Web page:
Of course I accept what the noble Lord says, but the implication was that the euro would come tumbling down, and I think that the economic consequences for us, with our trade and economic links to Europe, would be very serious. Further, the instability that would be created by a German mark soaring and a Greek drachma plunging would be too horrendous to contemplate.
What I want to do in my brief remarks is to declare that I support what is being proposed, but with two qualifications. First, what we have seen tonight is an excellent example of parliamentary accountability. This motion has been put to the House and, before it is approved by the European Council, we have an opportunity to say whether we agree with it or not. If I may anticipate the debate tomorrow on the EU Bill, this is in sharp contrast to what will be proposed under the new arrangements. What we are going to have there is a requirement for the Government somehow to argue that, under the proposed criteria, a referendum would not be justified for this measure. I am totally opposed to multiple referenda and will be arguing that tomorrow, but on the basis that the Government are arguing, it seems extraordinary to suggest that what we have before us with the European stability mechanism is somehow not a big extension of competence and is not significant. It is extremely significant.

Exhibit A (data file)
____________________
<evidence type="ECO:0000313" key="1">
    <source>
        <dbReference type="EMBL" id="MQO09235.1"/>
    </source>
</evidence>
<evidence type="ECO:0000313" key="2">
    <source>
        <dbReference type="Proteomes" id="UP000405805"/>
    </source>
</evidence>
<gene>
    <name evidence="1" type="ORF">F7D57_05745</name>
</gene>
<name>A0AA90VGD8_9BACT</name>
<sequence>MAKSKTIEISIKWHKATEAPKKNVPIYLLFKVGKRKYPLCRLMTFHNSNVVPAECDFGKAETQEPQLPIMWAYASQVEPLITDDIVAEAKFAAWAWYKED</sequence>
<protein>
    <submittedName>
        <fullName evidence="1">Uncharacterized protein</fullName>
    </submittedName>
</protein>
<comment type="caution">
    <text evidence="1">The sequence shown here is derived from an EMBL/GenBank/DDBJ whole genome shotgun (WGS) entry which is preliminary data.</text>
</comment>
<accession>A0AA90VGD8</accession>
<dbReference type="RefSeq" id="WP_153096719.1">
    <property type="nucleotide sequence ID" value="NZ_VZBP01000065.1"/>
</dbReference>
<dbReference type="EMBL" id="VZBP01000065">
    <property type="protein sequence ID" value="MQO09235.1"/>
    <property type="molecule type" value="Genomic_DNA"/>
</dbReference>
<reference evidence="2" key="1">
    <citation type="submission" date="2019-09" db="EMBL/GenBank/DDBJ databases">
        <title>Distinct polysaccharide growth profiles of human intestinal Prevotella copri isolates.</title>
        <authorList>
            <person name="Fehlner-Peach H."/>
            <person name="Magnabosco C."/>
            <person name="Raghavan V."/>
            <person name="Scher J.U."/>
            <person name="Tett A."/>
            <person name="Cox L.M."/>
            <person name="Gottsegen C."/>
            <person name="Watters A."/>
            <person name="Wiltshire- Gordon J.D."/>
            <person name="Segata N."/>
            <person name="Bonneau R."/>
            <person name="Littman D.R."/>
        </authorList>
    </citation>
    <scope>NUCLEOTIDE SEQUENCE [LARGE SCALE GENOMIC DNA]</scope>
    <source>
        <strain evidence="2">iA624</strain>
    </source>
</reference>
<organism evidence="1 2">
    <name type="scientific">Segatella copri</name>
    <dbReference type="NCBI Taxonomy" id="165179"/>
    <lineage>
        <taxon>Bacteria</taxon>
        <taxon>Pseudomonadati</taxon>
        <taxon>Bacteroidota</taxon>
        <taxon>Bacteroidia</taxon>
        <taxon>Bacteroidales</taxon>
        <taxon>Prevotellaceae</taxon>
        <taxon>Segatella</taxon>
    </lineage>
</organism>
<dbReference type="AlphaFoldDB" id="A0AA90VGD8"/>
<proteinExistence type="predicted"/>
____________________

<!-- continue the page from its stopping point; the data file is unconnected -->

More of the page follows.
Indeed, I would argue that what is happening in the eurozone at the moment is as significant a development for the strengthening of its governance as we have had since the establishment of the single currency and the single market in the 1980s. It is a far more significant development than the Treaty of Lisbon or the constitutional treaty that preceded it. It is for European integration very significant.
One cannot argue that this is of no relevance to Britain. For one thing, the ESM will be one pillar of a new regime of economic governance that includes macroeconomic surveillance and a competiveness pact. I do not argue that these measures are perfect; in fact, they are far less than ideal and this should be very much work in progress. However, integration of economic governance is certainly proceeding.
The Government make the crucial error of thinking of this question in terms of a transfer of power to Brussels from the United Kingdom. They argue that, because Britain is not in the eurozone, there is no transfer of power. However, what in fact is going on within the whole of the European Union at the moment is a very big shift in the balance of power, with the likely creation of a eurozone bloc that has a much bigger influence on the economic policies of the whole of the EU. It is about this important change in the balance of power that we should really be concerned, instead of going on about transfers of power.